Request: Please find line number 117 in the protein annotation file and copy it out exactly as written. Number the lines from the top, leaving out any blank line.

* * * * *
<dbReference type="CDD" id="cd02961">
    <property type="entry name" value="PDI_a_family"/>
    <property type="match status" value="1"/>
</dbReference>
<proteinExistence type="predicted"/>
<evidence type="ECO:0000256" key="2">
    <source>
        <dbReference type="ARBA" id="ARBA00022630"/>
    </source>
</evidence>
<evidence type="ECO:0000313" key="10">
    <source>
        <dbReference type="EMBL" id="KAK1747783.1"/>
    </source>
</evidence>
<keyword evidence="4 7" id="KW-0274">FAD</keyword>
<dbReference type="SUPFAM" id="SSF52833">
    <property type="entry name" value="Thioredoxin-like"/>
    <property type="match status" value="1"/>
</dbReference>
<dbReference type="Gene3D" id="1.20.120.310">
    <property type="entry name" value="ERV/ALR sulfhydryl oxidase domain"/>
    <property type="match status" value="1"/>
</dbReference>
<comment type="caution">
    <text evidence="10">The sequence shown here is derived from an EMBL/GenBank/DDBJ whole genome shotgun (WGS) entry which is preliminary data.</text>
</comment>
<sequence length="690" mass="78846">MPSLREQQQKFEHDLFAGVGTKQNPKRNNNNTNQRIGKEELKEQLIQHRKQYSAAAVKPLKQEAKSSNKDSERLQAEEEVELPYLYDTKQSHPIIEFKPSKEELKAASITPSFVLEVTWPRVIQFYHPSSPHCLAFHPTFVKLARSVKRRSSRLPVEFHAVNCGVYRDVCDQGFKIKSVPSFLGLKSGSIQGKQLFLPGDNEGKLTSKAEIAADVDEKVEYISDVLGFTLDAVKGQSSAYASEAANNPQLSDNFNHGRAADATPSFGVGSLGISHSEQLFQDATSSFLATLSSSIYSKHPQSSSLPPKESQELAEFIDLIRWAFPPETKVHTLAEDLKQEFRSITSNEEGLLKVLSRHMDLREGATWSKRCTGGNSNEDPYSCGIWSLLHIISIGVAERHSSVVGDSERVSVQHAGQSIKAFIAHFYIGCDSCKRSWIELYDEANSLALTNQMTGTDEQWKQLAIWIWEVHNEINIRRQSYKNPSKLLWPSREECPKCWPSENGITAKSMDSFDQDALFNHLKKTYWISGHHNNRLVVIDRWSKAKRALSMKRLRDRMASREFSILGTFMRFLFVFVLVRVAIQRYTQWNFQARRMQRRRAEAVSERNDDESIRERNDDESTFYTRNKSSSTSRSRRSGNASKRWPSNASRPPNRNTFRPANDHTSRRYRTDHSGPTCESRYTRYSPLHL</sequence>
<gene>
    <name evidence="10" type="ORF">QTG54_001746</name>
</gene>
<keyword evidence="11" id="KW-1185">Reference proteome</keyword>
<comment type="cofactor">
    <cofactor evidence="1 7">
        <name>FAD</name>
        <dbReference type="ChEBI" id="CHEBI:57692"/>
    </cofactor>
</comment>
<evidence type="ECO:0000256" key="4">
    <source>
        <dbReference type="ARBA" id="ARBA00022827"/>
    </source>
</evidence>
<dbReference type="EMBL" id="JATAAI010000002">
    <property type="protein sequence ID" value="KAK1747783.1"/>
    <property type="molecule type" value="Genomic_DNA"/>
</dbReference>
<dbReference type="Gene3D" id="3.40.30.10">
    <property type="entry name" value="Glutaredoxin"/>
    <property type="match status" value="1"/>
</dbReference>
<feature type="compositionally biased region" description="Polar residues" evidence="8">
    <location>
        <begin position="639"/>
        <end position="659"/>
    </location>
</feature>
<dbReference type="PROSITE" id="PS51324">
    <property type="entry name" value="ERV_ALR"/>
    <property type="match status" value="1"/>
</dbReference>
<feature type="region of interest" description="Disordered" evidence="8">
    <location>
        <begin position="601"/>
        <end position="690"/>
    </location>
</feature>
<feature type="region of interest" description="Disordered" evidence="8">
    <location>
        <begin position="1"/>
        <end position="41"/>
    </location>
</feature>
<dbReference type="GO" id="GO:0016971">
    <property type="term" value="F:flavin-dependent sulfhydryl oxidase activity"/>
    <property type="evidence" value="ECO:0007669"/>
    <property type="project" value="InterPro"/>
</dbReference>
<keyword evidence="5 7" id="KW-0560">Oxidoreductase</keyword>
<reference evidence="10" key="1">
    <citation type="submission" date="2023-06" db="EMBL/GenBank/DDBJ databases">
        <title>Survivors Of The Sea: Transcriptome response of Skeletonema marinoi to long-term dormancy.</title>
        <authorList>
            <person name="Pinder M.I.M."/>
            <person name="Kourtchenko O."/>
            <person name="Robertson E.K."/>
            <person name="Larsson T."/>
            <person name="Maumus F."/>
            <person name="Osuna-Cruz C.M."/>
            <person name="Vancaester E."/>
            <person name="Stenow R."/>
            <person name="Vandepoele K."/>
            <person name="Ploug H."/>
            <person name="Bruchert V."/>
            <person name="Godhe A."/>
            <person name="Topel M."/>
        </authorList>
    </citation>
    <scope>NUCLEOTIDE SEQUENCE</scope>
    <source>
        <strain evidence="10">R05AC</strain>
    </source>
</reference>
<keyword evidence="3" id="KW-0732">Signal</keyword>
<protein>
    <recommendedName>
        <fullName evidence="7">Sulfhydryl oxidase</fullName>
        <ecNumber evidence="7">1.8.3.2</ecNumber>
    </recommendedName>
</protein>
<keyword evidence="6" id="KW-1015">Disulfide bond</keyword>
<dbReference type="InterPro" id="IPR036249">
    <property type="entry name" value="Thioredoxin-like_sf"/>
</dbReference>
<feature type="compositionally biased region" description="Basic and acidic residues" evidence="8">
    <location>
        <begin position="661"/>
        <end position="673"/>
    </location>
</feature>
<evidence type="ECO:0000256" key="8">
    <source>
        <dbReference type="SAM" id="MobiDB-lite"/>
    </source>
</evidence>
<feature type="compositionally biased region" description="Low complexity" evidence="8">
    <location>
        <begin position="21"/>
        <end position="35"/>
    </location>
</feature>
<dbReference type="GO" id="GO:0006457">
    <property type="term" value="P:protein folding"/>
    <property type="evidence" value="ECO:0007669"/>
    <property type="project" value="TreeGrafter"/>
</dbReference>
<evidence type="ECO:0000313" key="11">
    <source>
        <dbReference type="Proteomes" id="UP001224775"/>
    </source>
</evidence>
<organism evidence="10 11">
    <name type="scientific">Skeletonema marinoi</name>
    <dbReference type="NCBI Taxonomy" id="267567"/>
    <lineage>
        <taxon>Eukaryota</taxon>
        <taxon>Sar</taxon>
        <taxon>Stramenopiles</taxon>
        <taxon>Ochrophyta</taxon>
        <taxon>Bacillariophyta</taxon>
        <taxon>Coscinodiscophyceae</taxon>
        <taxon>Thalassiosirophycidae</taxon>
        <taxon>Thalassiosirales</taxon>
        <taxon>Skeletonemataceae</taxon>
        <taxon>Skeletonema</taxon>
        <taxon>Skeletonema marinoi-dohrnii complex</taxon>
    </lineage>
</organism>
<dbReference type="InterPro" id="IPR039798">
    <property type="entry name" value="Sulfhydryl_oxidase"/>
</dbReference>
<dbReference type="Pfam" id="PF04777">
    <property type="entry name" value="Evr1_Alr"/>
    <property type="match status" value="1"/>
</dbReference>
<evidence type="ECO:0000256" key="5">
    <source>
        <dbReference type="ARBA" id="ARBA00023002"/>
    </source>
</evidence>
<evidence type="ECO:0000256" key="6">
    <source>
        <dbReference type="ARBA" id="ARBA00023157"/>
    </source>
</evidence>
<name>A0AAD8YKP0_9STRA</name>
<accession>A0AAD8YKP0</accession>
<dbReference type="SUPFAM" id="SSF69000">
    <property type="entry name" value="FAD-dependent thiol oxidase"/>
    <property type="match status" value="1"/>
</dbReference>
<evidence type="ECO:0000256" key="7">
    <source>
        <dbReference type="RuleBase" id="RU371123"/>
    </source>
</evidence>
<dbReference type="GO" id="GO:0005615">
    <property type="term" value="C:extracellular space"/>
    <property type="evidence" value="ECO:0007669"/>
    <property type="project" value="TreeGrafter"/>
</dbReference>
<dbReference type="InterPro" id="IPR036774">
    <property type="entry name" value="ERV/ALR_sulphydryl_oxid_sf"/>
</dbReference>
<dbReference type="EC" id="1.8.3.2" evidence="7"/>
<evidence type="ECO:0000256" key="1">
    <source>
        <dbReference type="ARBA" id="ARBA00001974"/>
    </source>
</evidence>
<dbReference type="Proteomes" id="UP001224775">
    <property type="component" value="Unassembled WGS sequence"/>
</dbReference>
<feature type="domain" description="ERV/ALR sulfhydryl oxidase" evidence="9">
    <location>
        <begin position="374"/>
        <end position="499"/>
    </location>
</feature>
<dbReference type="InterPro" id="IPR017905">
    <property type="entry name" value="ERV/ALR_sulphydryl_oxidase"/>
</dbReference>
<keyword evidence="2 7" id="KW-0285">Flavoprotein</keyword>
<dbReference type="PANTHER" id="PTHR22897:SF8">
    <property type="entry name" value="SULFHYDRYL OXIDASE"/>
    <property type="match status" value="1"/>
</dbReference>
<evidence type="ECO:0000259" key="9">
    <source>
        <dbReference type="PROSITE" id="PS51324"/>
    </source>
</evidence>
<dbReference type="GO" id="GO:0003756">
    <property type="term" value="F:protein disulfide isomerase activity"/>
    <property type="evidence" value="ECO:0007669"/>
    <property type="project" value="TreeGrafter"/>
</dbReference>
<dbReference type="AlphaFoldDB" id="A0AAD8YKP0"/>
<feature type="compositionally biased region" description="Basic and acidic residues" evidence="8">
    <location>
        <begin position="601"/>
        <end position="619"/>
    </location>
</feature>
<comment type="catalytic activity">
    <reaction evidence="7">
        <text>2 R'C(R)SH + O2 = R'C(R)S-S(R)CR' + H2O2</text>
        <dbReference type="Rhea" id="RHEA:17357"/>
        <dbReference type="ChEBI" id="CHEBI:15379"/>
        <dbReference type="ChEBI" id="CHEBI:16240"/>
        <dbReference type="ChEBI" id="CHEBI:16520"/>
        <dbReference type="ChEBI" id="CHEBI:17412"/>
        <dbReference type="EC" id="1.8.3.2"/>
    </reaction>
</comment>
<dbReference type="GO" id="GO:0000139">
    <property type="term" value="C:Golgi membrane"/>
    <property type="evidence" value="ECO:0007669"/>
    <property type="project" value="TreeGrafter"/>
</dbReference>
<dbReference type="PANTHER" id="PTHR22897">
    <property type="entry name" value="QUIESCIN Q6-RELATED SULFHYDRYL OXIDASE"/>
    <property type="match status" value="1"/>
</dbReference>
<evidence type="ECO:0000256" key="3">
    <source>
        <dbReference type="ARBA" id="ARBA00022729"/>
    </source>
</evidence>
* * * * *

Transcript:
        <begin position="661"/>